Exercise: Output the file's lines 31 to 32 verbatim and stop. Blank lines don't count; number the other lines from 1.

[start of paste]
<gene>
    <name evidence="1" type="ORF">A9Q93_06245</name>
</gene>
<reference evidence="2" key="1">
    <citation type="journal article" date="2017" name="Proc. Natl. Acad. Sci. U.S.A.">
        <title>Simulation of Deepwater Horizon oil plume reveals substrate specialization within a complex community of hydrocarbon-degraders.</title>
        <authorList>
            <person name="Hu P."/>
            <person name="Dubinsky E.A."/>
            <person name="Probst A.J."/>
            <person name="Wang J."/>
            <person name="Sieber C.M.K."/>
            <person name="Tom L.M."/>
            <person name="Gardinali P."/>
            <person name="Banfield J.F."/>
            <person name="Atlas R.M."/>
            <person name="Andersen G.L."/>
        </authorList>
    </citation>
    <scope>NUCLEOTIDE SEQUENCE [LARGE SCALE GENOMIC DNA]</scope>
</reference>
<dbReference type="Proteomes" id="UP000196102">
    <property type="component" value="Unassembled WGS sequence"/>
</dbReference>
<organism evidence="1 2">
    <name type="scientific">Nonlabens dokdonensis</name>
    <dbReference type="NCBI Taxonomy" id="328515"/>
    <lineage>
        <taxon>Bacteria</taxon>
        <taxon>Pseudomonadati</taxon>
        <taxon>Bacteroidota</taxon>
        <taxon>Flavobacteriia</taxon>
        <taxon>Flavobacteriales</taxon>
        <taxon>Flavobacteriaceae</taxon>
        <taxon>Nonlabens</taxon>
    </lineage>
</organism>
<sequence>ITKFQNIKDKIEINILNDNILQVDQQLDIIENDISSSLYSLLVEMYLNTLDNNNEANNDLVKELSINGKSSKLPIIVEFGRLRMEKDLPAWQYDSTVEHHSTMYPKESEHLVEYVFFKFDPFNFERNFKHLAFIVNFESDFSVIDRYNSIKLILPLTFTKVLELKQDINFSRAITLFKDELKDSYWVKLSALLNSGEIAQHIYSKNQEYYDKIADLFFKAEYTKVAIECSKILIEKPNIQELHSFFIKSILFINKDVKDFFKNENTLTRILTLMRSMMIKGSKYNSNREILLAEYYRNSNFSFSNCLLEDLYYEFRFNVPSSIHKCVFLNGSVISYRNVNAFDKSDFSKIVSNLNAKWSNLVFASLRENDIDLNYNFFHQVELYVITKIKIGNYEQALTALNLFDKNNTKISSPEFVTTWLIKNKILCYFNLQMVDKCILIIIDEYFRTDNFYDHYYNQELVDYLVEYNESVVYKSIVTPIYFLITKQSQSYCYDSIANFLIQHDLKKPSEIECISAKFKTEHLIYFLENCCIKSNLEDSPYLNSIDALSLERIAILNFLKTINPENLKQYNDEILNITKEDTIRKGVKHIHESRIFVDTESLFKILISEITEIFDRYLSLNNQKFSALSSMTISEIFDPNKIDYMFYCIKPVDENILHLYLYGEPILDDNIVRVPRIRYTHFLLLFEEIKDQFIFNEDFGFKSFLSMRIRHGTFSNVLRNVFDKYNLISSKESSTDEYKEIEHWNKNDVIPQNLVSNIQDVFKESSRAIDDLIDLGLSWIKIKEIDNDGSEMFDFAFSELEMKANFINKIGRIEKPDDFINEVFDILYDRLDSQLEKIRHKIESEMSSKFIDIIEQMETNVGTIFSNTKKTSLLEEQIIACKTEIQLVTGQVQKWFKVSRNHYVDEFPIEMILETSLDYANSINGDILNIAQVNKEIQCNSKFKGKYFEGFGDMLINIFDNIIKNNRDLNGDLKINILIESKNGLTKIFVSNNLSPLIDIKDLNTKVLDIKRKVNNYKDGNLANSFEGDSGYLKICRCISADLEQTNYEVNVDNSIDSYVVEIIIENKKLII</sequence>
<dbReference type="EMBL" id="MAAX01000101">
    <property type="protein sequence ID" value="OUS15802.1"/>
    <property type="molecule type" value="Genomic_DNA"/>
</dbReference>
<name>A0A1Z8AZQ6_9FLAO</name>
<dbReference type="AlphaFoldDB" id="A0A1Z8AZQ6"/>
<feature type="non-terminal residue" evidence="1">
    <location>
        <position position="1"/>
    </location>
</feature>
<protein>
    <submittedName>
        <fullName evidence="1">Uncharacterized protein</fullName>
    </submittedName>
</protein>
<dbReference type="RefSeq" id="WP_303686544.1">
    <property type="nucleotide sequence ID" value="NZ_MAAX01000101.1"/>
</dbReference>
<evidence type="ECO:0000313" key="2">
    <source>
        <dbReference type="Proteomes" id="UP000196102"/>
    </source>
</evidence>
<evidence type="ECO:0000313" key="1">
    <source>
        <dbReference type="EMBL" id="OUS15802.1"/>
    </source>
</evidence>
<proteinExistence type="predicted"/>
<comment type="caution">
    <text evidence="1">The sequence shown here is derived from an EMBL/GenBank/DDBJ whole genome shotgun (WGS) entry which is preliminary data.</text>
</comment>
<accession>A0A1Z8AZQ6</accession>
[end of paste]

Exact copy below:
        <taxon>Bacteroidota</taxon>
        <taxon>Flavobacteriia</taxon>